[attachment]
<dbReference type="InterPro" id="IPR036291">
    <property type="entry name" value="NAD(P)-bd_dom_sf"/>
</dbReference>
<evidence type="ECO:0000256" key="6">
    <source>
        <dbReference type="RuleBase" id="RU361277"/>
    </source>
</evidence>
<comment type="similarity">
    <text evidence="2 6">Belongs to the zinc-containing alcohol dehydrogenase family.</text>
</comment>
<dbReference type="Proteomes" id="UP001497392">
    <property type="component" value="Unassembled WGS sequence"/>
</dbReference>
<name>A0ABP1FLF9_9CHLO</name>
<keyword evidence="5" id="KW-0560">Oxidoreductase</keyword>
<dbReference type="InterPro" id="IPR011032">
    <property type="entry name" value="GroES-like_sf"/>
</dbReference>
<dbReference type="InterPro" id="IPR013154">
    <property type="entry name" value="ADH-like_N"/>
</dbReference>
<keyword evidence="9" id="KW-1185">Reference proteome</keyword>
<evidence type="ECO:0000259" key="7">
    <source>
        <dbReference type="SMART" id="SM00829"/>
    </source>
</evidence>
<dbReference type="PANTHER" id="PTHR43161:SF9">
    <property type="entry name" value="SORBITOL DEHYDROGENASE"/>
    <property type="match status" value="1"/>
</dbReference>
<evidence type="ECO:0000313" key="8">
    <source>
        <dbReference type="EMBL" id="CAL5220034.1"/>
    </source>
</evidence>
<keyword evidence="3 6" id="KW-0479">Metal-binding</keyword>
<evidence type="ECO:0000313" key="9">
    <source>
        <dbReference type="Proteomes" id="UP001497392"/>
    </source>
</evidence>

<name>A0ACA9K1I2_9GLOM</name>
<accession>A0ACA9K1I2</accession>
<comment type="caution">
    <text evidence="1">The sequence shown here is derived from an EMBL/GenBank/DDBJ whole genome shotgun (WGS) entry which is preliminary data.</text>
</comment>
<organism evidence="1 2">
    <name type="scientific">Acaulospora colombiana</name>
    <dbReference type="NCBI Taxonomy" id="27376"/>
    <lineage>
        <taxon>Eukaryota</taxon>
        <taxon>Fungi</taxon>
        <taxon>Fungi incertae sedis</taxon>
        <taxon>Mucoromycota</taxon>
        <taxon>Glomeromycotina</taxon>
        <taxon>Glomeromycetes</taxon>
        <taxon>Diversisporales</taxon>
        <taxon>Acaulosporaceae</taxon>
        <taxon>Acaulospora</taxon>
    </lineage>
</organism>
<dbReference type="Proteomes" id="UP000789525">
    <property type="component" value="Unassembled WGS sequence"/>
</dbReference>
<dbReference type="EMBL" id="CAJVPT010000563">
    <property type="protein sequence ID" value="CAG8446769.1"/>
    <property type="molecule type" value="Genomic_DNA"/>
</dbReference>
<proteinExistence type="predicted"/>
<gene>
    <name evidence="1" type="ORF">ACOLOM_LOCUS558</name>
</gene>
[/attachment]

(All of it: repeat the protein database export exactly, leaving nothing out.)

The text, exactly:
<dbReference type="InterPro" id="IPR036291">
    <property type="entry name" value="NAD(P)-bd_dom_sf"/>
</dbReference>
<evidence type="ECO:0000256" key="6">
    <source>
        <dbReference type="RuleBase" id="RU361277"/>
    </source>
</evidence>
<comment type="similarity">
    <text evidence="2 6">Belongs to the zinc-containing alcohol dehydrogenase family.</text>
</comment>
<dbReference type="Proteomes" id="UP001497392">
    <property type="component" value="Unassembled WGS sequence"/>
</dbReference>
<name>A0ABP1FLF9_9CHLO</name>
<keyword evidence="5" id="KW-0560">Oxidoreductase</keyword>
<dbReference type="InterPro" id="IPR011032">
    <property type="entry name" value="GroES-like_sf"/>
</dbReference>
<dbReference type="InterPro" id="IPR013154">
    <property type="entry name" value="ADH-like_N"/>
</dbReference>
<keyword evidence="9" id="KW-1185">Reference proteome</keyword>
<evidence type="ECO:0000259" key="7">
    <source>
        <dbReference type="SMART" id="SM00829"/>
    </source>
</evidence>
<dbReference type="PANTHER" id="PTHR43161:SF9">
    <property type="entry name" value="SORBITOL DEHYDROGENASE"/>
    <property type="match status" value="1"/>
</dbReference>
<evidence type="ECO:0000313" key="8">
    <source>
        <dbReference type="EMBL" id="CAL5220034.1"/>
    </source>
</evidence>
<keyword evidence="3 6" id="KW-0479">Metal-binding</keyword>
<evidence type="ECO:0000313" key="9">
    <source>
        <dbReference type="Proteomes" id="UP001497392"/>
    </source>
</evidence>

<name>A0ACA9K1I2_9GLOM</name>
<accession>A0ACA9K1I2</accession>
<comment type="caution">
    <text evidence="1">The sequence shown here is derived from an EMBL/GenBank/DDBJ whole genome shotgun (WGS) entry which is preliminary data.</text>
</comment>
<organism evidence="1 2">
    <name type="scientific">Acaulospora colombiana</name>
    <dbReference type="NCBI Taxonomy" id="27376"/>
    <lineage>
        <taxon>Eukaryota</taxon>
        <taxon>Fungi</taxon>
        <taxon>Fungi incertae sedis</taxon>
        <taxon>Mucoromycota</taxon>
        <taxon>Glomeromycotina</taxon>
        <taxon>Glomeromycetes</taxon>
        <taxon>Diversisporales</taxon>
        <taxon>Acaulosporaceae</taxon>
        <taxon>Acaulospora</taxon>
    </lineage>
</organism>
<dbReference type="Proteomes" id="UP000789525">
    <property type="component" value="Unassembled WGS sequence"/>
</dbReference>
<dbReference type="EMBL" id="CAJVPT010000563">
    <property type="protein sequence ID" value="CAG8446769.1"/>
    <property type="molecule type" value="Genomic_DNA"/>
</dbReference>
<proteinExistence type="predicted"/>
<gene>
    <name evidence="1" type="ORF">ACOLOM_LOCUS558</name>
</gene>